Calculated by the firmware matrix state changes are usually sent to the computer using a special set of predefined codes called scan codes. Every time a new matrix state change is detected and its scan code is calculated, the keyboard firmware notifies your computer about such a change. For example, one scan code can be used to notify your computer that the "A" key was pressed on your keyboard, while another will be used when it is released. Different protocols and transfer mediums can be used to send these changes and reviewing them all is well beyond the scope of this article. Instead, I will describe this process in general terms of x86 architecture and will leave a more detailed review of HID protocols for future articles.
In x86 as well as in many other architectures every input or output device is connected to the main CPU of your computer via input/output ports, repeating the same pattern we saw when talking about microcontroller pins. When keyboard firmware wants to send a new scan code to the computer it sets the port through which it is connected to the computer into a special state. In the real mode of x86 architecture, such a change results in a special kind of event called an interrupt. It is called that way because in early computers handling such an event would involve interrupting the currently running application by switching the CPU to execute the event handler.
A keyboard interrupt handler, when invoked, would read sent by the keyboard firmware scan code from the port and put it into the computer's keyboard input buffer, from where it can be later read by the computer's operating system or a user application, which would process the scan code either by transforming it back into entered by the user text or handle it in some different way. In a sense, the only job of the interrupt handler is to ensure that data flows from the keyboard into the system buffer without being lost or corrupt in the process.
Describing how user input is handled inside of an OS is, however, a topic for a whole different article that will continue our journey through computer technologies later. But to prepare us and make these next steps easier, I want to finish this article by providing you a bigger picture of the keyboard input subsystem and pointing out the long-reaching implications that can be drawn from such an overview. The easiest way to do so is to represent the keyboard subsystem as a set of layers through which the data you enter has to travel to reach your computer:
A simplified overview of a typical keyboard data pipeline
Understanding general principles of how computer keyboards work is very helpful to understanding how modern computer systems work. By guiding our journey to the first glimpse into what data is and how it wants to be handled it shifts our focus from learning algorithms to learning about how data behaves inside computer systems. It shows us that, on the lowest levels, data is not just a set of bits and bytes. Instead, it is more beneficial to think of information as history of changes that some system (in this example - the circuitry of a keyboard) goes over time. This view is not limited only to textual data and is also applicable to audio and video: audio information describes changes in air density of a system and video information most often describes changes in visible part of electromagnetic spectrum.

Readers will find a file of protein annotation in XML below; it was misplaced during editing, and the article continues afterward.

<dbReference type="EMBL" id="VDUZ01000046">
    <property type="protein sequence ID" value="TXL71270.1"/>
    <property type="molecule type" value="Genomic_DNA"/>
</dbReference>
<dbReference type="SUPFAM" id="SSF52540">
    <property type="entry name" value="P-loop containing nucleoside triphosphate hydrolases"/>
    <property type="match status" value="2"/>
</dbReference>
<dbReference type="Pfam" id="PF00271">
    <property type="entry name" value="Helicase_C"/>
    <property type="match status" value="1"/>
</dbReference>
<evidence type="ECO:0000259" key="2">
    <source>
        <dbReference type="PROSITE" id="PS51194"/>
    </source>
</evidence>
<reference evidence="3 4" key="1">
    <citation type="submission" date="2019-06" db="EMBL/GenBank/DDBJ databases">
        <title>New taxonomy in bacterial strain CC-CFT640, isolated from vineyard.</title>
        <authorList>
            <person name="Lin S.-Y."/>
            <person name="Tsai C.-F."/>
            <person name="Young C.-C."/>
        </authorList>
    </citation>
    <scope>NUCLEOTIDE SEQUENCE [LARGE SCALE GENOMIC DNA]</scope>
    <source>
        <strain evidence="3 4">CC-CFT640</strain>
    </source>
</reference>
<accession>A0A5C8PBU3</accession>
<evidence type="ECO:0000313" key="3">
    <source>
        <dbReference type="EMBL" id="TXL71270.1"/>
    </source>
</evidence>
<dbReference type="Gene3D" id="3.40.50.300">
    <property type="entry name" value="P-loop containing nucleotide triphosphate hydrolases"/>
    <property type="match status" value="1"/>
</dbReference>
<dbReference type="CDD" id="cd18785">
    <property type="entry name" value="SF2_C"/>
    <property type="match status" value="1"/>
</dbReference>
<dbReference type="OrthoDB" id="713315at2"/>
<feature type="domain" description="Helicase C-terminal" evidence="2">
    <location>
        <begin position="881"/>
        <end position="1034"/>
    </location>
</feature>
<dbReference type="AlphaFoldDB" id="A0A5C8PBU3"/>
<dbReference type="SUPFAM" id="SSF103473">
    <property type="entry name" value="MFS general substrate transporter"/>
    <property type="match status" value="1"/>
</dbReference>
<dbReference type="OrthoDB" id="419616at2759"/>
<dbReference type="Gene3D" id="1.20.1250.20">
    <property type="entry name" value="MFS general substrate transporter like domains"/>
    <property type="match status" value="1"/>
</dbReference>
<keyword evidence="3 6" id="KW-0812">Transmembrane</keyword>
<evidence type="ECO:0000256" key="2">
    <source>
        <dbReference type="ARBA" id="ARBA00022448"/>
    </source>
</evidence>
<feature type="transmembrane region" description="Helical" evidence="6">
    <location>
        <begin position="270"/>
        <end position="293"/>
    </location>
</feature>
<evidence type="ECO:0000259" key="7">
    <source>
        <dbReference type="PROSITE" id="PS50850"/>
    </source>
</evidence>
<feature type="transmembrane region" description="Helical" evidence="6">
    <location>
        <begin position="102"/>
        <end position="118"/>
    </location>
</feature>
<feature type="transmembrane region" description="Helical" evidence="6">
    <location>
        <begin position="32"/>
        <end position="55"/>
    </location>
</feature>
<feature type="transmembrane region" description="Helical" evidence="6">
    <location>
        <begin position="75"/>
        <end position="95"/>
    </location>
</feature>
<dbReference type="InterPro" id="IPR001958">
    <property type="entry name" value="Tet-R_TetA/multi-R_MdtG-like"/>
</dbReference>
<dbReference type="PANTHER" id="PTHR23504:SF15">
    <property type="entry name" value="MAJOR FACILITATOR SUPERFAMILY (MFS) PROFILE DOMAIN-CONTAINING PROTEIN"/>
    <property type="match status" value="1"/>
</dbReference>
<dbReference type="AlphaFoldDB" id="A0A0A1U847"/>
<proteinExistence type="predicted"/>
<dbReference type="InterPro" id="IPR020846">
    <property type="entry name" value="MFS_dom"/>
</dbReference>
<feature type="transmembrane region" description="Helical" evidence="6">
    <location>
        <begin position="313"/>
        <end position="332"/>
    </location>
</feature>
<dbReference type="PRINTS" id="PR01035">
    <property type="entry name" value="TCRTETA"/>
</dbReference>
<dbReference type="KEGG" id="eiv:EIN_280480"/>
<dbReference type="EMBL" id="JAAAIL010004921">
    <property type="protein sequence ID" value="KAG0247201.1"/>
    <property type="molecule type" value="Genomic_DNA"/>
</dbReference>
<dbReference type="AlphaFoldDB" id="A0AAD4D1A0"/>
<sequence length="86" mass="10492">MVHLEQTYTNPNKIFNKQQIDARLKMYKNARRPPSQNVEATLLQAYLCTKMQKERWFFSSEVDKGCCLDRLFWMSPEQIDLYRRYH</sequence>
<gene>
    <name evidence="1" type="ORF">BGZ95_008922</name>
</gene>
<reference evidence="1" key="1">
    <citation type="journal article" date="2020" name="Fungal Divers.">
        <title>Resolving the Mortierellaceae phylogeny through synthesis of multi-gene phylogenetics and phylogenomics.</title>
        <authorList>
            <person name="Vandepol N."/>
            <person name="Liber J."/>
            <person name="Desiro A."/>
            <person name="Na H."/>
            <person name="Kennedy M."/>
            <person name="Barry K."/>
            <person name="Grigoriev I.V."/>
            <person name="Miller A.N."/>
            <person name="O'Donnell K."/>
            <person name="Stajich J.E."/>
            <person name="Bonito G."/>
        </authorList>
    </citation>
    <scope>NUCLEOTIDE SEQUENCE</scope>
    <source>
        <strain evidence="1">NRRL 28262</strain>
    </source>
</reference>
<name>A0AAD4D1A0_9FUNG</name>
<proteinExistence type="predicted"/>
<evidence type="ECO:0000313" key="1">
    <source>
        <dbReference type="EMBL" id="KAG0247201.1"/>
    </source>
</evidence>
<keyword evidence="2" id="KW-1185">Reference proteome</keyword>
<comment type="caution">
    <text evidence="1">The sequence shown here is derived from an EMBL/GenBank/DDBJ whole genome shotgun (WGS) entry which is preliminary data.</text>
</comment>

Although knowing how keyboards work is not required to be a coder, going through this showed us some fundamental properties of information that dictate how modern computer systems are built:
Any data processed by a computer can be viewed as a stream of changes of some state over time. Thus, one can say that data is not simply operated upon or stored by computers but that it flows through computer circuits in the form of events and electrical signals. As it flows through the system, data goes through different layers of logic and causes that system to change its state. Every logic layer analyzes the data that flows through it and adds more meaning to it. This additional meaning is used then by higher levels to either perform some action or to add even more meaning to the data. Therefore, engineering computer systems comes down to designing these layers and adding more meaning to data as it flows through the system. This pattern governs how all computer systems behave and can be observed in every single one of them. The OSI network model, a cornerstone technology of the Web that I will review in one of the next articles, is a great example of a system design that uses these principles with great success.
Even if you don't write firmware or device drivers and your work is mostly concentrated in building web applications, adopting this datacentric view and promoting data and its flow to the center of your thinking about a computer system will allow you to avoid many bugs and performance bottlenecks and design better computer systems, be it a simple calculator application or a complex decentralized social network that runs on millions of physical nodes built with different internal designs.
Please stay tuned for the next article "Down from the metal: making sense of the input", in which I plan to go over how computers parse keyboard (or any other) input and use it to react to the changes in the surrounding world and satisfy requests from their users.